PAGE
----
11. jocanon

    jocanon Member

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    I agree with that statement.
     
  12. ronv

    ronv Well-Known Member Most Helpful Member

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  13. jocanon

    jocanon Member

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    So these would be an additional component, or replace an existing component?
     
  14. Mr RB

    Mr RB Well-Known Member

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    I would not be happy with that. Coming from an industrial electroncs background where things were always built to last, we were taught 50W is about the reliable max for TO-220 package and 80-90W for TO-3 pack (which are absolutely massive compared to TO-220).

    Modern TO-220 have pushed the W per package up seems like every year they are claiming higher wattage, but I still think >200W per TO-220 is not a good idea. I wonder how much is "manufacturer's enthusiasm" or if they just don't care that something blows up after a few months of use? Like light bulbs... ;)

    What temperature is the water exiting the pipe? The last FET in the chain of 8 on the pipe is being "cooled" into that hot water, so is getting "cooled" by hot water that already has >1500W of heat in the water! To me that alone indicates a poor design on 8 paralleled FETs.

    Anyway I probably have a different design philosophy to most, so I will shut up. :)
     
  15. jocanon

    jocanon Member

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    You know, when we were first designing the dummy load I was half kidding but thought maybe it could double as a tankless water heater ;)...Fortunately for the dummy load's cooling properties however I was disappointed in that hope...even with the dummy load at max, the water exiting the pipe is almost nearly as cold as the water entering the pipe. While I have not actually measured the temperature, by touch alone I can say the difference in temperature is unperceivable. There is just too much water moving through the pipe too fast for it to really heat it up at all. Now if I turn the water off, it's a different story, that copper pipe will heat up in a hurry! I have the temperature probe at the end of the pipe where the water exits glued on with thermal transferring glue as close as I can get it to the last FET and once I turn the water on the temperature drops almost instantly to about 20C when on full load (full being about 1100 watts). Also, when I had to replace one of the FETs I did not get a good solder joint and noticed that the FET started smoking...I was trying to take a short cut and use my soldering iron...anyway, I ended up taking it out and using the torch to really solder another one on properly and then it was fine. Key is to get a good solder joint/connection to the copper pipe for transference of heat and then they seem to keep cool enough, at least they have for about 6 months of pretty heavy use. I have yet to have one go out on me (except the one I shorted). At any rate, as long as the dummy load works for my purposes I am happy with it. Now if I were making these for sale it would be a different story...since I am only making the dummy load for my own use I don't have to worry about it passing UL or anything like that ;).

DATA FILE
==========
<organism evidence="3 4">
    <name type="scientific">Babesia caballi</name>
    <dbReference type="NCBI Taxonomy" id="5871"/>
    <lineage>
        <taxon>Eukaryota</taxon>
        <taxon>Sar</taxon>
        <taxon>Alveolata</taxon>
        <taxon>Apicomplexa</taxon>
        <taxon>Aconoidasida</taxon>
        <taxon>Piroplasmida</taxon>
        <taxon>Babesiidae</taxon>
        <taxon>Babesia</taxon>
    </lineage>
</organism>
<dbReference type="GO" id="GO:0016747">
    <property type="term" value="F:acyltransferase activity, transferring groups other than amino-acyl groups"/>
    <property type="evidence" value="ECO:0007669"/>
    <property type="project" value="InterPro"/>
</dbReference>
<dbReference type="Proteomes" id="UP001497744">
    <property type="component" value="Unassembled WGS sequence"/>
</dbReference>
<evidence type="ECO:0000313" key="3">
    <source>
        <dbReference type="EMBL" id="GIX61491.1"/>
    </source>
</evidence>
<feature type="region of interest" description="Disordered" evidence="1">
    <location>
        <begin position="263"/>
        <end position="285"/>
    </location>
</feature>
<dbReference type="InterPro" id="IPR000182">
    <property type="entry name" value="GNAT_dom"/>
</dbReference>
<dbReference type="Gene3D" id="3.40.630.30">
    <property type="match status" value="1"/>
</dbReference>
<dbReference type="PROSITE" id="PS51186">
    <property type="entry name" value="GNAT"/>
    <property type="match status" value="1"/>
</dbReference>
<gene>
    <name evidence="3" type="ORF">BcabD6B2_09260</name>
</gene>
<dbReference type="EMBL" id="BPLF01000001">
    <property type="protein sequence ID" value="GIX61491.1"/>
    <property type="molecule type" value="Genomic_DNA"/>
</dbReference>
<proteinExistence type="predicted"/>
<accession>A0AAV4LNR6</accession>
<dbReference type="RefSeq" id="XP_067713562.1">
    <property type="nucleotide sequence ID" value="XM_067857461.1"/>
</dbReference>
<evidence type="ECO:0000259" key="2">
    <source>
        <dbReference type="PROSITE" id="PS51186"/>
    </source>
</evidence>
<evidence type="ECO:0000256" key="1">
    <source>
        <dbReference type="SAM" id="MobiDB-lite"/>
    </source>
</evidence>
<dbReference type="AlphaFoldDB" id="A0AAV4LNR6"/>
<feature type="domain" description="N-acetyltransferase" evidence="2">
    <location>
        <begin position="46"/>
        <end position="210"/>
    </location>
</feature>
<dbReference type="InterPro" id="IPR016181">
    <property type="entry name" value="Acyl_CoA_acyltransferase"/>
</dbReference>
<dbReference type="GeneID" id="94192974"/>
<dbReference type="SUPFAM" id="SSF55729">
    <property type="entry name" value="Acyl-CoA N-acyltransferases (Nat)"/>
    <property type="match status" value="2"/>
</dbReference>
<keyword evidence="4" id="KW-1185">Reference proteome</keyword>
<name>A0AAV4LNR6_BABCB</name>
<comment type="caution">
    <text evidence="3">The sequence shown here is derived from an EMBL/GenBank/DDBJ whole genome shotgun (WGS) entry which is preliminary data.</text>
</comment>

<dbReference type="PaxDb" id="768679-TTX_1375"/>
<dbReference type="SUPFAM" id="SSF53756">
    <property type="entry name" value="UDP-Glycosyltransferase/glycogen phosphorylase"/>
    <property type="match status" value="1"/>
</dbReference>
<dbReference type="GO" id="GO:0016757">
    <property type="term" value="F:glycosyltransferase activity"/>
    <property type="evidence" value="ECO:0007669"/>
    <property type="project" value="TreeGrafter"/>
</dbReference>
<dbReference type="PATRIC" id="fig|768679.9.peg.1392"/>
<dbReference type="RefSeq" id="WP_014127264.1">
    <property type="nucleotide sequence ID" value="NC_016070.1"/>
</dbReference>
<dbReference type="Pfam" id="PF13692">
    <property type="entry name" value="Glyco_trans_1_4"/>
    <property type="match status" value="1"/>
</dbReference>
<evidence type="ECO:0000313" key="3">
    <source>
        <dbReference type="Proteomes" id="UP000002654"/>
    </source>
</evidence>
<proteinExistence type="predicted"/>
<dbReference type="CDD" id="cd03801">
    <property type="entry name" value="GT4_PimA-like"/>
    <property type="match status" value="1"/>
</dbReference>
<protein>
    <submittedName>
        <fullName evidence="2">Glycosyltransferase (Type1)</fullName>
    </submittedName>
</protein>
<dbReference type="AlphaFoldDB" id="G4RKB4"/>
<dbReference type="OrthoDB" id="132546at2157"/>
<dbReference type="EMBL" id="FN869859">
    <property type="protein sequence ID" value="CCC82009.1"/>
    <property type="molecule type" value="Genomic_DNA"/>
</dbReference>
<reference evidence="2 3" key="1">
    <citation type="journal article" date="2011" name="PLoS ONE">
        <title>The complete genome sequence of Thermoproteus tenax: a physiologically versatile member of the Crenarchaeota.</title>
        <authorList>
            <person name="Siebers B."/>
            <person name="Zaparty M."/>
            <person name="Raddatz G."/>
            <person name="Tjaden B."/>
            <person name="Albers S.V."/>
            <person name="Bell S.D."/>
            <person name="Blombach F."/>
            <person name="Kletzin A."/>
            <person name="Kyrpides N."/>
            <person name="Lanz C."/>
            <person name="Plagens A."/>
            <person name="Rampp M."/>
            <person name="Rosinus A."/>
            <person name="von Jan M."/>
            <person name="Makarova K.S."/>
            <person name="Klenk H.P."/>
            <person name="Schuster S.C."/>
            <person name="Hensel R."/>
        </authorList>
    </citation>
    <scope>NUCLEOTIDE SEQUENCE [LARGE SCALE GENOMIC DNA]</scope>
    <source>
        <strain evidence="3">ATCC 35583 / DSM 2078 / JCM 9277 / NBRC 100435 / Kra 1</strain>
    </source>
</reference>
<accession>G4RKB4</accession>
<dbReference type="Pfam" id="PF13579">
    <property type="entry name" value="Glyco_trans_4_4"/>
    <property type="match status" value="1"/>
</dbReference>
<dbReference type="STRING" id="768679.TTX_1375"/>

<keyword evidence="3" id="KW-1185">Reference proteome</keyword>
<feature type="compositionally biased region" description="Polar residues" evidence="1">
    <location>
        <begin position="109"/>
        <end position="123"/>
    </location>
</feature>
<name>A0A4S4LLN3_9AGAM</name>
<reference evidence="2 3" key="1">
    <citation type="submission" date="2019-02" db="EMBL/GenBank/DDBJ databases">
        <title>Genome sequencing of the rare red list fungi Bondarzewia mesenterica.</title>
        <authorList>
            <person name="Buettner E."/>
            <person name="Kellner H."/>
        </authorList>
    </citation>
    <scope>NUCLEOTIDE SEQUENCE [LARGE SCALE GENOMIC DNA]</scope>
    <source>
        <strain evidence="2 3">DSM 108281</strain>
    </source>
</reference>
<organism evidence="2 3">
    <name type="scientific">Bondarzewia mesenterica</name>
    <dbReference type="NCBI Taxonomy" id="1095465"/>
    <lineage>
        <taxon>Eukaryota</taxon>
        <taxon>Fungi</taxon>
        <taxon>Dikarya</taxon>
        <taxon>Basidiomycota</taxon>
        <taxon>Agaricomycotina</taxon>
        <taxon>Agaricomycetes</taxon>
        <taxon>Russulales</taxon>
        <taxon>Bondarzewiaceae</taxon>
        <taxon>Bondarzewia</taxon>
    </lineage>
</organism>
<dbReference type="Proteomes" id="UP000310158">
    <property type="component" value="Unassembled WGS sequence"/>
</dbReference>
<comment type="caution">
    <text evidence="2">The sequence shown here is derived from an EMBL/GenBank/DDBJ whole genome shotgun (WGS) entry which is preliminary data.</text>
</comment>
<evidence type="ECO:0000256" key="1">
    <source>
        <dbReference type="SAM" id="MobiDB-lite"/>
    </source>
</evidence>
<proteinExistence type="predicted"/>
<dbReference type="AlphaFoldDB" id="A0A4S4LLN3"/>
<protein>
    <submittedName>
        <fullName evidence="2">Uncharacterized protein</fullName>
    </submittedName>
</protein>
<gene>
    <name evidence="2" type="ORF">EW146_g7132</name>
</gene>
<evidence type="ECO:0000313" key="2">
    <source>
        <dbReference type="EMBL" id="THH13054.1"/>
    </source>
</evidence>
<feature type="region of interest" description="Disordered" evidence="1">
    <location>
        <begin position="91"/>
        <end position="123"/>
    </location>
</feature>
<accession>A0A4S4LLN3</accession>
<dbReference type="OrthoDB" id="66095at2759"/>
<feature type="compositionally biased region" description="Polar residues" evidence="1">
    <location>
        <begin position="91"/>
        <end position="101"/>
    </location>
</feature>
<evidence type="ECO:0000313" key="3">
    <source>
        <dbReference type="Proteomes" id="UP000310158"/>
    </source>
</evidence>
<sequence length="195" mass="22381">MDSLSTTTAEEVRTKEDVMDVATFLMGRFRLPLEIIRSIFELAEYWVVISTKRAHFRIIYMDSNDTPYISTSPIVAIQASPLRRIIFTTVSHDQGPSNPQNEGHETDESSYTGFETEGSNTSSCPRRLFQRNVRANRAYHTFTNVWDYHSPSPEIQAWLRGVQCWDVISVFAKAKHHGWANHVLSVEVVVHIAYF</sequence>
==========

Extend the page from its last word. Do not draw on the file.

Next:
16. schmitt trigger

    schmitt trigger Active Member

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    "I think the main worry we should address is preventing fire, not really save transistors. That is just a secondary concern, though we should do it too if we can. "

    Yes safety is the main point.
    Now, with a properly rated fuse, the transistor could be saved too. Mosfets have a huge Safe Operating Area, and can sustain substantial current for short periods if properly heatsunk.

    The fusible wirewound resistors is an option. I was only suggesting fuses because they are easily replaceable and cheaper than a power resistor.
    Eventually, the OP will be the one to decide which path to follow.
     
  17. jocanon

    jocanon Member